Some Key Attractions:
Sydney is the oldest settlement in Australia, established
in 1788 as a penal colony by Captain Phillip.
Originally the colony was to be established by the English at
Botany Bay, but this was ignored and the settlement is where
it is today. Faced with the native aboriginals and strange
animals such as kangaroos, it must have been an unusual experience
for those early British colonists.
Today, Sydney hugs the beautiful Sydney Harbour and the Australian
coastline. The harbour and the beaches give Sydney a magnificent
natural beauty. The harbour's many natural inlets make it possible
for many people to live on the water or within site of the water.
Sydney Harbour has 188 miles of shoreline and 35 miles of city
beaches. One of the main methods of getting around Sydney is via
the Harbour. This makes the waterways a busy venue for traffic
with commuters and tourists making there way around the city.
Sydney is packed with excellent hotels,
restaurants, shopping and
offers music and the arts to rival any city in the world.
The new meets the old near Sydney's central business district.
The Rocks, which is area of the first settlement, is full of old
buildings that remind you of the early days in Sydney. Nearby
you will find tall modern skyscrapers similar to many U.S. cities
and other wonderful original structures such as the Sydney Opera
House and the Sydney Harbour Bridge. Today, The Rocks is a great
place to explore Sydney's past, shop for Australian
merchandise or to just sit at a harbourside restaurant
where you can try the local food and a glass of the local
Sydney Opera House:
Opposite The Rocks, you will find the Sydney Opera House.
It is situated on Benelong Point and was designed by a Danish
architect, Joern Utzon. The project was budgeted at A$7.5 million
but the project cost grew to the final A$100 million. The pressure
from officials eventually caused Utzon to flee back to Denmark.
Today the Opera House is open for tours and obviously for the
performing arts. It is an easy walk from The Rocks.
Sydney Harbour is a site to see in itself. We recommend
that you take a tour on one of the many
cruise providers such as Captain Cook Cruises. If you like
something more exclusive, try one of the many yacht charter services.
Another fun way is to just rent one of the water taxis. The water
taxis are Sydney's equivalent to the New York Yellow Cab or the
Not far from the Sydney central business district and The Rocks,
you will find a modern section of Sydney called Darling Harbour.
It was once a derelict area of rotting wharfs and wharehouses
but is now a totally redeveloped area full of places to shop,
museums and restaurants. It's the place where Sydneysiders go
to stroll the harbour foreshores, meet for a coffee or a meal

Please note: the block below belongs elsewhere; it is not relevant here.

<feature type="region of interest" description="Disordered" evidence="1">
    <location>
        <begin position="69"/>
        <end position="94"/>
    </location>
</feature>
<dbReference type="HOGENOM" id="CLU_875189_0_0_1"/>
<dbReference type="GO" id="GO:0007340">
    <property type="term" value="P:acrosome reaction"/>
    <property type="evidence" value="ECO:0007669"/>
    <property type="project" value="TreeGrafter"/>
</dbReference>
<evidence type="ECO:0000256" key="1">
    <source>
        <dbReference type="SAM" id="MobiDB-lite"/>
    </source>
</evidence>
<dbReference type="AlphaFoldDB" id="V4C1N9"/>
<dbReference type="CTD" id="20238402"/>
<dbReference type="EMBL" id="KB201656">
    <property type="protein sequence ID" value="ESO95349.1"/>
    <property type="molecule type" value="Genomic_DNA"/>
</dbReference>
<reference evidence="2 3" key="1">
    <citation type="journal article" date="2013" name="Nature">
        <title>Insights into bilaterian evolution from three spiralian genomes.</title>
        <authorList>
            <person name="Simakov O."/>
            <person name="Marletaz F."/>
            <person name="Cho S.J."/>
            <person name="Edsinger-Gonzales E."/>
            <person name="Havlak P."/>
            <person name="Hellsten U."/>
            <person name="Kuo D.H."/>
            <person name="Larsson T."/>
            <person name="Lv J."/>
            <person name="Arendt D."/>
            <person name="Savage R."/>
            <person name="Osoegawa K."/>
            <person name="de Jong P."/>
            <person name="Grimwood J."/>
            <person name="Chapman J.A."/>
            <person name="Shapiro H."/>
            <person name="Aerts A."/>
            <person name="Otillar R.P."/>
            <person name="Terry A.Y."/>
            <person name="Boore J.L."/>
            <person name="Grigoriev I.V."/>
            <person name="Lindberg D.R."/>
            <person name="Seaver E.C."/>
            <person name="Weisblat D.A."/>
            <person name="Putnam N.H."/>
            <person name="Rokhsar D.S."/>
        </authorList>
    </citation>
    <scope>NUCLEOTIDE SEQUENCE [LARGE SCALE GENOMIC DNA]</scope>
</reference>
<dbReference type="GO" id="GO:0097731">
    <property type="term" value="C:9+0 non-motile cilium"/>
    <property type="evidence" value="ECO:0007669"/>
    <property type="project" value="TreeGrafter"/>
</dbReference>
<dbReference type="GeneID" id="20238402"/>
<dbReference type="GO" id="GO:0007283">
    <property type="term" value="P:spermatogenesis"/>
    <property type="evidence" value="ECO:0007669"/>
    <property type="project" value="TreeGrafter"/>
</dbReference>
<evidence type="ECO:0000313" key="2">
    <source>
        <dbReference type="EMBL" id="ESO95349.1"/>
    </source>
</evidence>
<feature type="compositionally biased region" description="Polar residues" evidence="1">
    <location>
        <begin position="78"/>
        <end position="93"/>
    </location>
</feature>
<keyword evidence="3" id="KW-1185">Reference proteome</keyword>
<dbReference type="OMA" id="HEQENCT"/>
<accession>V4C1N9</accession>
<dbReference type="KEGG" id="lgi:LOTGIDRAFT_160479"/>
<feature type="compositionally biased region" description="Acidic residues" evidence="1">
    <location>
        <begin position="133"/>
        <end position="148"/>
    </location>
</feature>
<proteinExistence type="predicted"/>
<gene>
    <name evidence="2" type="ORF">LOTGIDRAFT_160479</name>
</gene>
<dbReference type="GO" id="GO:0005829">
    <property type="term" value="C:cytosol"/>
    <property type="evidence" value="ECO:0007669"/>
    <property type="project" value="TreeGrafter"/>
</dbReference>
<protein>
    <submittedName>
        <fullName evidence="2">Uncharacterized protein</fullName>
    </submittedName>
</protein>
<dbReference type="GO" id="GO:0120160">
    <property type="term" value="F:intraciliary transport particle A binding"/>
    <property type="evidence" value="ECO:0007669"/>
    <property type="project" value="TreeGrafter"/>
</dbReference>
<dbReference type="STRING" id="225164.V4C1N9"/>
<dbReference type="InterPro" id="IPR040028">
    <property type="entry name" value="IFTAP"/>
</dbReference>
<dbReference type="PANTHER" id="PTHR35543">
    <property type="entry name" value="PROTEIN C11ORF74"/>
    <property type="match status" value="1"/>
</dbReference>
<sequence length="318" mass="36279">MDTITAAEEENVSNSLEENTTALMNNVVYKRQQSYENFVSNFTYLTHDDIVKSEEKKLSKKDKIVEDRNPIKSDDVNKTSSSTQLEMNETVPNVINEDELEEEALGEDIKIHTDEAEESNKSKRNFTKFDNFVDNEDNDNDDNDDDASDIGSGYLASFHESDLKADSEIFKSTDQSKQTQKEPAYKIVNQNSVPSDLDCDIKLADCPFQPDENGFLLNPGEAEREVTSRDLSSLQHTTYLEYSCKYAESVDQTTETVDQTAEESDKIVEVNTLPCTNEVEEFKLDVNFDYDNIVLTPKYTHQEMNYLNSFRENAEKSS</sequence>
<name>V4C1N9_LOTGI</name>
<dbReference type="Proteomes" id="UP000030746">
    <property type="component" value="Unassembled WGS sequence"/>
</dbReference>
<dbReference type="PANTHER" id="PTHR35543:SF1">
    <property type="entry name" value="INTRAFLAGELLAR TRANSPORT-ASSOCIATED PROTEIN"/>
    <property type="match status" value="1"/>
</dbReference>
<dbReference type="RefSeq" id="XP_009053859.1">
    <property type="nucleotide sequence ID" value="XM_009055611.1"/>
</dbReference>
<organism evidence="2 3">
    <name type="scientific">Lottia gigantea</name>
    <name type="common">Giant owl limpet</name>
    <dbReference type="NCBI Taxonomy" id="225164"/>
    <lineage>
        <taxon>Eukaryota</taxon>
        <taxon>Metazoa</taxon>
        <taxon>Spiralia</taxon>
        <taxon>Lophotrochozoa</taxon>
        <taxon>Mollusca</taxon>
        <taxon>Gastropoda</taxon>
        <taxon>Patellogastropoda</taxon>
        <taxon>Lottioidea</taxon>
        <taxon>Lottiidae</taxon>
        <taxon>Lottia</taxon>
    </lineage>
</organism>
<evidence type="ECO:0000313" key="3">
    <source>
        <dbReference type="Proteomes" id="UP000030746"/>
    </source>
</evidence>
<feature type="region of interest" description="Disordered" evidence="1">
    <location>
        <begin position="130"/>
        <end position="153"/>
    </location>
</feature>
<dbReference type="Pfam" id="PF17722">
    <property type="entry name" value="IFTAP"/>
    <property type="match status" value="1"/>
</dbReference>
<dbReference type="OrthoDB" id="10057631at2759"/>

at one of the many waterside cafes and restaurants,
visit one of the unique attractions or enjoy the many events and
festivals held throughout the year. Some of the attractions include
the Sydney Aquarium, Cockle Bay Wharf, the Powerhouse Museum and
the National Maritime Museum.
Park: The Olympic Park is located in
an area called Homebush. It is too far to walk and you can best
get there by taxi, train or a car
rental. Bus tours are also available on the Olympic Explorer,
where you will visit the major sites in the Homebush area and
be able to listen to a commentary. Some of the major sites visited
are Stadium Australia, the Aquatic Centre and the Superdome.
AMP Tower is the tallest building in Sydney and the observation
deck is the highest in the southern hemisphere. From the observation
deck, you can enjoy a 360° view of Sydney. Also located in
this building is the Skytour which is a basic but entertaining
view of Australian life. If you have a busy schedule, you can
easily miss the Skytour.
The Sydney beaches are a wonderful way to break up your site
seeing and just relax in the sun. Bondi and Manly are probably
the two most famous. Manly, the first of Sydney's Northern Beaches,
sits on an isthmus that separates the calm waters of Sydney Harbour
from the ocean swells of the South Pacific and is easily accessible
from downtown Sydney by ferry. Bondi Beach is located in the Municipality
of Waverley in east Sydney. The beach, roughly a kilometre long,
is enclosed at the north and south by headlands. Every day of
the year lifeguards patrol the beach between the yellow and red
flags. Take a stroll along the beachside promenade. Away from
the beach there are numerous cafes and restaurants, as well as
hostels, hotels and a great variety of shops.
Learn some trivia facts about
the City of Sydney.
The Blue Mountains are west of Sydney. Its is a relative
short drive to the central hub, Katoomba, which is 110km (69miles)
west from Sydney and takes approximately two hours. From Parramatta
Road, take the Western Motorway (M4) at Strathfield.
Or, for a more scenic route divert from the Great Western Highway
north-west onto the Cumberland Highway to Windsor Road. From Windsor,
take the Richmond Rd, which becomes the Bells Line Road.
This makes the Blue Mountains easy to see on a day trip or you
can stay longer at one of the many lodgings such as bed
and breakfasts. The scenery is often a majestic collection
of rocky outcrops, ravines and rugged cliffs that are said to